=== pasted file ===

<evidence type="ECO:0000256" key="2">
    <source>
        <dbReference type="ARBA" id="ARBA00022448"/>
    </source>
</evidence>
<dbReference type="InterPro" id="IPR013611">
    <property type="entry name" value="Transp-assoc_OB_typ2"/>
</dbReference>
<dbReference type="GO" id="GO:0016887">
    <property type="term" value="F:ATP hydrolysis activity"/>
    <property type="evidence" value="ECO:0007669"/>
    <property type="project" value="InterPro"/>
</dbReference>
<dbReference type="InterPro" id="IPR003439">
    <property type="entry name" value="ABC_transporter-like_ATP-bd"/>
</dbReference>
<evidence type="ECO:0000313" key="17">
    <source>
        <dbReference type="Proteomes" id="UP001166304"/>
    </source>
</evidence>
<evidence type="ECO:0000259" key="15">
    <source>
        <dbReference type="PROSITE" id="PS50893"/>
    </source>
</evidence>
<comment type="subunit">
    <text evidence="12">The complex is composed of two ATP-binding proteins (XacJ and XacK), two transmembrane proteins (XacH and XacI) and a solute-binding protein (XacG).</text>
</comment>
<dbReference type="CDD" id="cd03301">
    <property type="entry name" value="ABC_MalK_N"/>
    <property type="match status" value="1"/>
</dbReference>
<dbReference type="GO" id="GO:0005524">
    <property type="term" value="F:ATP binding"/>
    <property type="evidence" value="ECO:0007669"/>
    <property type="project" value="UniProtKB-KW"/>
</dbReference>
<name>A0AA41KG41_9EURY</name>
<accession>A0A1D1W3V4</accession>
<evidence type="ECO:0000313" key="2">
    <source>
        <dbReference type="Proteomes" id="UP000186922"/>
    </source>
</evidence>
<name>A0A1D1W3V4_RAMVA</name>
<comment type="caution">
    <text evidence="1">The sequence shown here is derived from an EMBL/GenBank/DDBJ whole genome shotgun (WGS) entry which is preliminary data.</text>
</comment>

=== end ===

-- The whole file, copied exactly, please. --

<evidence type="ECO:0000256" key="2">
    <source>
        <dbReference type="ARBA" id="ARBA00022448"/>
    </source>
</evidence>
<dbReference type="InterPro" id="IPR013611">
    <property type="entry name" value="Transp-assoc_OB_typ2"/>
</dbReference>
<dbReference type="GO" id="GO:0016887">
    <property type="term" value="F:ATP hydrolysis activity"/>
    <property type="evidence" value="ECO:0007669"/>
    <property type="project" value="InterPro"/>
</dbReference>
<dbReference type="InterPro" id="IPR003439">
    <property type="entry name" value="ABC_transporter-like_ATP-bd"/>
</dbReference>
<evidence type="ECO:0000313" key="17">
    <source>
        <dbReference type="Proteomes" id="UP001166304"/>
    </source>
</evidence>
<evidence type="ECO:0000259" key="15">
    <source>
        <dbReference type="PROSITE" id="PS50893"/>
    </source>
</evidence>
<comment type="subunit">
    <text evidence="12">The complex is composed of two ATP-binding proteins (XacJ and XacK), two transmembrane proteins (XacH and XacI) and a solute-binding protein (XacG).</text>
</comment>
<dbReference type="CDD" id="cd03301">
    <property type="entry name" value="ABC_MalK_N"/>
    <property type="match status" value="1"/>
</dbReference>
<dbReference type="GO" id="GO:0005524">
    <property type="term" value="F:ATP binding"/>
    <property type="evidence" value="ECO:0007669"/>
    <property type="project" value="UniProtKB-KW"/>
</dbReference>
<name>A0AA41KG41_9EURY</name>
<accession>A0A1D1W3V4</accession>
<evidence type="ECO:0000313" key="2">
    <source>
        <dbReference type="Proteomes" id="UP000186922"/>
    </source>
</evidence>
<name>A0A1D1W3V4_RAMVA</name>
<comment type="caution">
    <text evidence="1">The sequence shown here is derived from an EMBL/GenBank/DDBJ whole genome shotgun (WGS) entry which is preliminary data.</text>
</comment>